4. Agreed. I think our legal system has elevated the right to bitch and complain to a level that is beyond silly. Does anyone really believe gay marriage, abortion etc are basic rights questions? Clearly there is no right answer. The concept of the good is not the same for everyone.
     
  5. Look at "green energy." It's been a huge part of Obama's platform. If you listen to him, he's going to be the first president to start a top-down economic revolution along the lines of automobiles, the internet, etc.

    However, if you have just a basic knowlege of math/physics and know the properties of wind/solar/other alt energy sources, you'll know this is a boldfaced lie. You could litter the whole countryside with solar panels and wind gizmos and still not get close to meeting our energy needs. If there's going to be an energy revolution, it will have to come from nuclear and nat gas.

    That's just one example. I won't even get started on Keynesiot economics (even Keynes himself probably wouldn't approve of what's being done in his name now).
     
  6. He's told so many lies, this one just gets lost in the mosh. "Green energy" has a ring to it, don't you think? Just the kind of Leftist, "tree-hugging, hippie crap".. Cartman.. the Commie idealogues love to spew. Not that we shouldn't use it where economically feasible, we should. But "green" doesn't have the potential to replace fossil fuels.

    Natural Gas, however, is what we should be working.... We have tons of it here, could employ Americans at home to develop the infrastructure and vehicle upgrades... and we could stop sending, what, $60B/mo to the ragheads...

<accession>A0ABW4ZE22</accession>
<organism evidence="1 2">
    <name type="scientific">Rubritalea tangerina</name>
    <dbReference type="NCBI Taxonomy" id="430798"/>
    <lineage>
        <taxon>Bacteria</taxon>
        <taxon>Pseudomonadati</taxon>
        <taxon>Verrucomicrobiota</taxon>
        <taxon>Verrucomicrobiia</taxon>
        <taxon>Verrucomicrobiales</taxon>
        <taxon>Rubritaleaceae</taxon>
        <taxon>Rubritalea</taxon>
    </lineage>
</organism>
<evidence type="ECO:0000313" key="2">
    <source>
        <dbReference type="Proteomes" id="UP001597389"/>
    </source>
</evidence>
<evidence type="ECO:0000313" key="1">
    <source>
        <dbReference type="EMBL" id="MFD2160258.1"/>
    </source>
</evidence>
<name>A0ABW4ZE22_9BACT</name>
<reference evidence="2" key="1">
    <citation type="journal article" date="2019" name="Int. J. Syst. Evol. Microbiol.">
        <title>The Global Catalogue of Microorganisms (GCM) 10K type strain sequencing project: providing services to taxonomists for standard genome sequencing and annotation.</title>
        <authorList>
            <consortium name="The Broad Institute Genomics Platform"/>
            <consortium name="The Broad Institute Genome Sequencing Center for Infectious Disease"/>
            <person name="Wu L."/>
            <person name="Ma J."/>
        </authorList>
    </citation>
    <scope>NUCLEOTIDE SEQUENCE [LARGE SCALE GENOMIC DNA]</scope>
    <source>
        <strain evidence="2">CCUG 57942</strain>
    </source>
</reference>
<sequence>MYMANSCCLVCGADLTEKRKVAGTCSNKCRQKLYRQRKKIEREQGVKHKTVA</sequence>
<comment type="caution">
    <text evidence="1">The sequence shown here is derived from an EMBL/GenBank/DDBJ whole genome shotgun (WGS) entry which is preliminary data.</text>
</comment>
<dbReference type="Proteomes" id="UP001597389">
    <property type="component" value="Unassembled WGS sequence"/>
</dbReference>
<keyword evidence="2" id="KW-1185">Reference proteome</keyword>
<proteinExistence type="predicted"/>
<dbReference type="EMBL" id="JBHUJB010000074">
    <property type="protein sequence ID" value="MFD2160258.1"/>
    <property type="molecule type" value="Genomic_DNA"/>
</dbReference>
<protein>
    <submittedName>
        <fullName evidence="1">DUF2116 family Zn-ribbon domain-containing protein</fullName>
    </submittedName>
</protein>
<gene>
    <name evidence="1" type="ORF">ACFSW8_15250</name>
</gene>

How stupid are we?
     
  7. Like the guy at the Discovery Channel yesterday? He got started down that path after watching Albore's inconveniently awful video. Notice how the lamestream press buries his enviro-extremism in the articles. It would be all over the headlines if he were a tea party-goer.
     
  8. MattF

    MattF

    @ this rate, they'll be below 4% by next year.
     
  9. S2007S

    S2007S

    Why dont they just drop them under 1% and start a whole refinancing boom and buying frenzy in the housing market, it will be just like old times. Isnt that what they want to turn these markets around I mean bubble ben bernanke should be just handing out mortgages at fucking .50% for that matter. Go BUBBLE BEN, GO.
     
  10. schizo

    schizo

    If you think this is low, you just wait a couple more years. I say by 2013, it will be so low people will want to sell their babies to refinance.

    But then again, look what has been happening in Japan for the last 20 years:

    "Japan's decade-long banking crisis has created a substantial number of problems in the mortgage market, resulting in a considerable drop in land and home prices. Consequently, a great deal of money is tied up in problem loans, representing a severe misallocation of resources in the Japanese economy. "

    (Source: http://www.economywatch.com/mortgage/japan.html)

    Did you catch that? That's right, nonperforming loans exacerbated by the ballooning government subsidies (or debt, however you look at it).
     
    #10     Sep 2, 2010